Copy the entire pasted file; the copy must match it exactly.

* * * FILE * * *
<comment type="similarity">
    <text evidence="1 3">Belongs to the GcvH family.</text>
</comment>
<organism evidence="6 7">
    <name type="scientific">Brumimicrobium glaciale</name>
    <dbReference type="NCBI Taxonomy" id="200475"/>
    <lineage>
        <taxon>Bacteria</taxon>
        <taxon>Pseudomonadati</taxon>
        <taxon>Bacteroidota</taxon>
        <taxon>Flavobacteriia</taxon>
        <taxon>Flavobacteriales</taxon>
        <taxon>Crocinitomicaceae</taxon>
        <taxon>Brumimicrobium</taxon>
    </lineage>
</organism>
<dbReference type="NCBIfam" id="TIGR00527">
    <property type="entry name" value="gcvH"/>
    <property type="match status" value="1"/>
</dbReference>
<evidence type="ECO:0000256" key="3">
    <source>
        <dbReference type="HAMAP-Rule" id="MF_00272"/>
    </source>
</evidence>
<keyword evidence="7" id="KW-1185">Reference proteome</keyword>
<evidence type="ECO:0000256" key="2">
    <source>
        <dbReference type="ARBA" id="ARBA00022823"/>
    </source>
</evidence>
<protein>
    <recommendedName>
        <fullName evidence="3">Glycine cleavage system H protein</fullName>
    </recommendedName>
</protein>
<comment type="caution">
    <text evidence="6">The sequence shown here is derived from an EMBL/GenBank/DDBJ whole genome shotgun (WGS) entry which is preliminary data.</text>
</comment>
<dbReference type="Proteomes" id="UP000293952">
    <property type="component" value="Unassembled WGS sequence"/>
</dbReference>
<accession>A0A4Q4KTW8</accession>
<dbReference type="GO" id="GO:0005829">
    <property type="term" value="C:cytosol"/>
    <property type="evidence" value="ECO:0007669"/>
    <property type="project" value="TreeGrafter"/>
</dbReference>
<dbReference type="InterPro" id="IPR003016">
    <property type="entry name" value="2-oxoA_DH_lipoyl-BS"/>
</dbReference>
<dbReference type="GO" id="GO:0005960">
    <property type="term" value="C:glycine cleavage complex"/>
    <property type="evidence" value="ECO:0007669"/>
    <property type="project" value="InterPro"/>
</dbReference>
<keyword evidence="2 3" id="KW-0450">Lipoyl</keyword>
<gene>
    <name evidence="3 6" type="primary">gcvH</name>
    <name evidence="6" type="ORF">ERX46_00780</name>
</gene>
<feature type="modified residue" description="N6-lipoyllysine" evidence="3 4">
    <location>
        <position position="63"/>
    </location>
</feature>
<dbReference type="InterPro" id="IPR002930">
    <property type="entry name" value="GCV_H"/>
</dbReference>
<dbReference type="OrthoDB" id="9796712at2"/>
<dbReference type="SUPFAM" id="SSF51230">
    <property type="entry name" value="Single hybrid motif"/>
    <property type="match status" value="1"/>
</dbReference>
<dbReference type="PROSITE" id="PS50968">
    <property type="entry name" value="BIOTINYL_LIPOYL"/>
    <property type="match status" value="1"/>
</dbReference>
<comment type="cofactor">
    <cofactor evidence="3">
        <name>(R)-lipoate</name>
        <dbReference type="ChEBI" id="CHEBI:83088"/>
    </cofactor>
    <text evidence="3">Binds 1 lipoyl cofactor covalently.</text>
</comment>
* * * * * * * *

<comment type="similarity">
    <text evidence="1 3">Belongs to the GcvH family.</text>
</comment>
<organism evidence="6 7">
    <name type="scientific">Brumimicrobium glaciale</name>
    <dbReference type="NCBI Taxonomy" id="200475"/>
    <lineage>
        <taxon>Bacteria</taxon>
        <taxon>Pseudomonadati</taxon>
        <taxon>Bacteroidota</taxon>
        <taxon>Flavobacteriia</taxon>
        <taxon>Flavobacteriales</taxon>
        <taxon>Crocinitomicaceae</taxon>
        <taxon>Brumimicrobium</taxon>
    </lineage>
</organism>
<dbReference type="NCBIfam" id="TIGR00527">
    <property type="entry name" value="gcvH"/>
    <property type="match status" value="1"/>
</dbReference>
<evidence type="ECO:0000256" key="3">
    <source>
        <dbReference type="HAMAP-Rule" id="MF_00272"/>
    </source>
</evidence>
<keyword evidence="7" id="KW-1185">Reference proteome</keyword>
<evidence type="ECO:0000256" key="2">
    <source>
        <dbReference type="ARBA" id="ARBA00022823"/>
    </source>
</evidence>
<protein>
    <recommendedName>
        <fullName evidence="3">Glycine cleavage system H protein</fullName>
    </recommendedName>
</protein>
<comment type="caution">
    <text evidence="6">The sequence shown here is derived from an EMBL/GenBank/DDBJ whole genome shotgun (WGS) entry which is preliminary data.</text>
</comment>
<dbReference type="Proteomes" id="UP000293952">
    <property type="component" value="Unassembled WGS sequence"/>
</dbReference>
<accession>A0A4Q4KTW8</accession>
<dbReference type="GO" id="GO:0005829">
    <property type="term" value="C:cytosol"/>
    <property type="evidence" value="ECO:0007669"/>
    <property type="project" value="TreeGrafter"/>
</dbReference>
<dbReference type="InterPro" id="IPR003016">
    <property type="entry name" value="2-oxoA_DH_lipoyl-BS"/>
</dbReference>
<dbReference type="GO" id="GO:0005960">
    <property type="term" value="C:glycine cleavage complex"/>
    <property type="evidence" value="ECO:0007669"/>
    <property type="project" value="InterPro"/>
</dbReference>
<keyword evidence="2 3" id="KW-0450">Lipoyl</keyword>
<gene>
    <name evidence="3 6" type="primary">gcvH</name>
    <name evidence="6" type="ORF">ERX46_00780</name>
</gene>
<feature type="modified residue" description="N6-lipoyllysine" evidence="3 4">
    <location>
        <position position="63"/>
    </location>
</feature>
<dbReference type="InterPro" id="IPR002930">
    <property type="entry name" value="GCV_H"/>
</dbReference>
<dbReference type="OrthoDB" id="9796712at2"/>
<dbReference type="SUPFAM" id="SSF51230">
    <property type="entry name" value="Single hybrid motif"/>
    <property type="match status" value="1"/>
</dbReference>
<dbReference type="PROSITE" id="PS50968">
    <property type="entry name" value="BIOTINYL_LIPOYL"/>
    <property type="match status" value="1"/>
</dbReference>
<comment type="cofactor">
    <cofactor evidence="3">
        <name>(R)-lipoate</name>
        <dbReference type="ChEBI" id="CHEBI:83088"/>
    </cofactor>
    <text evidence="3">Binds 1 lipoyl cofactor covalently.</text>
</comment>